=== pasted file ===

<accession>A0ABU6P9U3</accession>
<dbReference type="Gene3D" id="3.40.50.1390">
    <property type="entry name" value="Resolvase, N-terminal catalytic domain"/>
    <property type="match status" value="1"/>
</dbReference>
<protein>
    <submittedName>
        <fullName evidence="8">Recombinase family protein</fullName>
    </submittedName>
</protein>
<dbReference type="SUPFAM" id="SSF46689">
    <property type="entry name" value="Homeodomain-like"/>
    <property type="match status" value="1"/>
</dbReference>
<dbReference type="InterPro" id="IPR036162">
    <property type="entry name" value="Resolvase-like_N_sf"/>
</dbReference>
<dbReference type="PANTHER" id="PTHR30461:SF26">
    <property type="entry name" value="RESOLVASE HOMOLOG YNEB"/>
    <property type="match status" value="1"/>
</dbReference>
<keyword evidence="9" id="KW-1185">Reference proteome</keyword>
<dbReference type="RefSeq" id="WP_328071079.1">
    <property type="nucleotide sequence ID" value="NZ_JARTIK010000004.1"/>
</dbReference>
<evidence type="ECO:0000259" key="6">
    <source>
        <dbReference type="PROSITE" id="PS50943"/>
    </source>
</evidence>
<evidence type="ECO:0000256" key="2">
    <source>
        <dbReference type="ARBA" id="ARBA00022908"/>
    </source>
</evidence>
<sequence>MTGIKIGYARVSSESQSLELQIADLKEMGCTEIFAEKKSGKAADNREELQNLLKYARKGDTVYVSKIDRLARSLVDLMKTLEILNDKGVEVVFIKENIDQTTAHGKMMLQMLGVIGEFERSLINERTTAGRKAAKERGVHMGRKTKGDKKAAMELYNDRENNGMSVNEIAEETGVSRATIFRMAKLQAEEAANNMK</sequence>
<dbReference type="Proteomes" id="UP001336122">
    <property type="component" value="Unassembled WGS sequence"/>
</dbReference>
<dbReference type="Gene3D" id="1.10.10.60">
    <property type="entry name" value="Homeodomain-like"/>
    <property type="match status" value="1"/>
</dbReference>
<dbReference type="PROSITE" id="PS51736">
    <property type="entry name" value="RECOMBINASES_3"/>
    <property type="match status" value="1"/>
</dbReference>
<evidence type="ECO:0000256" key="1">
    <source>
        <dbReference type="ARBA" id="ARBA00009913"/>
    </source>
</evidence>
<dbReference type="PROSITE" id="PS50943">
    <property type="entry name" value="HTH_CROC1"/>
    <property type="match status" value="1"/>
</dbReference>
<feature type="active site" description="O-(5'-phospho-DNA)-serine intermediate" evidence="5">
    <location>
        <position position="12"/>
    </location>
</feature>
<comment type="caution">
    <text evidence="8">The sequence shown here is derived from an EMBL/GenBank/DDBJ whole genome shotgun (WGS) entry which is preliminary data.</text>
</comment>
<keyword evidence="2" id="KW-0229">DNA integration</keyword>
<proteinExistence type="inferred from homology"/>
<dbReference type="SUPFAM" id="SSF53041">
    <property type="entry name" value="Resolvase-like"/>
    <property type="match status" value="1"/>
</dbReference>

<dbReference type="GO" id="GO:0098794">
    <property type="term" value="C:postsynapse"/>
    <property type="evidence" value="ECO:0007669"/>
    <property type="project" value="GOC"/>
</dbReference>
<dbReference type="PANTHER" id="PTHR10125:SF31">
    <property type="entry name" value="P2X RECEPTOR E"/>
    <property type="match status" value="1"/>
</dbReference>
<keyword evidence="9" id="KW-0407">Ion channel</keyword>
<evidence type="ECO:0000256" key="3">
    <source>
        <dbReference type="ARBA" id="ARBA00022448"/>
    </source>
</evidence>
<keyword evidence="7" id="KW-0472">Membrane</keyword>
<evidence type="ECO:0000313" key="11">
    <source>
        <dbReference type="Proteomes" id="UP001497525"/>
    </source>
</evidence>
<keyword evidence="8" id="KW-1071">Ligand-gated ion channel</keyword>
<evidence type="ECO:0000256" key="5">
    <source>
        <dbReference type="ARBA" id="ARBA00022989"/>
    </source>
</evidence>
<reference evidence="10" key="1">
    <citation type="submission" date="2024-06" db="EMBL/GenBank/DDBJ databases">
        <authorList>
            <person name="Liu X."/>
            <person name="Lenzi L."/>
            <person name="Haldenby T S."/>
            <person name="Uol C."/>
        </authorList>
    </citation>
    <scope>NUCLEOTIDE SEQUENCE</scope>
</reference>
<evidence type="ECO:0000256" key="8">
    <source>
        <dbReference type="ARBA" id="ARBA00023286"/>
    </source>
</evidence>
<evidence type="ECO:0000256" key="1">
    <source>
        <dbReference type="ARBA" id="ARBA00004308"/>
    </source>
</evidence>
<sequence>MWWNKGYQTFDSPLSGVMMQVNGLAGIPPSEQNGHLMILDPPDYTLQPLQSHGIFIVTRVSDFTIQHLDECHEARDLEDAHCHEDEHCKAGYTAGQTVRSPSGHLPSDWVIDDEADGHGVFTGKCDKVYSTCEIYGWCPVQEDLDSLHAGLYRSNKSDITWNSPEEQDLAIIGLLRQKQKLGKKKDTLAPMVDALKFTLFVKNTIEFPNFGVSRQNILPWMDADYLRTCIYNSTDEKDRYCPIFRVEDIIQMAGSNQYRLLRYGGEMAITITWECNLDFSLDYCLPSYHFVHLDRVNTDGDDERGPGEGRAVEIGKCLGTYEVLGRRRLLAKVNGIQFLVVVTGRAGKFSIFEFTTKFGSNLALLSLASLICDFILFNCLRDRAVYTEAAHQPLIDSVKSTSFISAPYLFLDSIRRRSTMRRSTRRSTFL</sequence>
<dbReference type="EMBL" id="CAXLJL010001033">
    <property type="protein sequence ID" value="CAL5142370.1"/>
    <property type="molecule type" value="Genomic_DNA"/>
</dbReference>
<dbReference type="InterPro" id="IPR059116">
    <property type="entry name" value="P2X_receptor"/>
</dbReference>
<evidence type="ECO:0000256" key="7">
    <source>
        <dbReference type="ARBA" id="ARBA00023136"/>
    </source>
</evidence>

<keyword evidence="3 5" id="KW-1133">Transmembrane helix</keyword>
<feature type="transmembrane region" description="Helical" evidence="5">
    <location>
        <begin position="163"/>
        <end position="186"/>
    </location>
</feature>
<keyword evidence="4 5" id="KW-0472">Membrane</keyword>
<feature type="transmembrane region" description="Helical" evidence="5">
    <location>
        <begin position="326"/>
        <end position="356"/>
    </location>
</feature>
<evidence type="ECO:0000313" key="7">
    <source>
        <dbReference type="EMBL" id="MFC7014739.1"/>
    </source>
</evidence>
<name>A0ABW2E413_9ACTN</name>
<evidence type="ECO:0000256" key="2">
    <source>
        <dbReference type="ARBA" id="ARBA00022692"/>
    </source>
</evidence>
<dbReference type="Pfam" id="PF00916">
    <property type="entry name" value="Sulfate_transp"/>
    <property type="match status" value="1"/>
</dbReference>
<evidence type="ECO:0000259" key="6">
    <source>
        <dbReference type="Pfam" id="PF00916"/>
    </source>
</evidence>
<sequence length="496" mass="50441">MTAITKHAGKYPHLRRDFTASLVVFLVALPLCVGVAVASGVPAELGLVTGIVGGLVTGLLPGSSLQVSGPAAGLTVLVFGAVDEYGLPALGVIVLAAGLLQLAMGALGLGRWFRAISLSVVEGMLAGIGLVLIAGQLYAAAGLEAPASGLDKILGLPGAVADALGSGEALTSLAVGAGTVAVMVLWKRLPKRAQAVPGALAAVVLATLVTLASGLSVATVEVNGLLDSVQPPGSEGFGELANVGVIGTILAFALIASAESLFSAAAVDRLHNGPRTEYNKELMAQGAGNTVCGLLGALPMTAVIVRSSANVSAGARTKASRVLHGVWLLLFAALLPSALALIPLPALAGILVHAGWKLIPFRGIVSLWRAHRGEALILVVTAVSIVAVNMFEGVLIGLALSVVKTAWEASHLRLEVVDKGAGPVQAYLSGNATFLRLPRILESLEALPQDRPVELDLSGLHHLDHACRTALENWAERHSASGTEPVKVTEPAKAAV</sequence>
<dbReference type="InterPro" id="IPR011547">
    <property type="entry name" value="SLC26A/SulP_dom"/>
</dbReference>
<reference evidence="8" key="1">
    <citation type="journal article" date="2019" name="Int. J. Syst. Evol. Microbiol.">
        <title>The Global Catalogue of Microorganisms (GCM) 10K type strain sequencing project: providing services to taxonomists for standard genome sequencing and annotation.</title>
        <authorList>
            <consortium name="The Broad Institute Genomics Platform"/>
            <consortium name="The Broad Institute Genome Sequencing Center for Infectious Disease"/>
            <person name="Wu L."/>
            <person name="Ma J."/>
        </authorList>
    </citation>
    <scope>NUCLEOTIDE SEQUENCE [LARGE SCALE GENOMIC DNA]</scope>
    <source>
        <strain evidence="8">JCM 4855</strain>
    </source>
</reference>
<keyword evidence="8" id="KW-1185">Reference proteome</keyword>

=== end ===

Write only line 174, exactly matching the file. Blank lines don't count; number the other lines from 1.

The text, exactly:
            <consortium name="The Broad Institute Genomics Platform"/>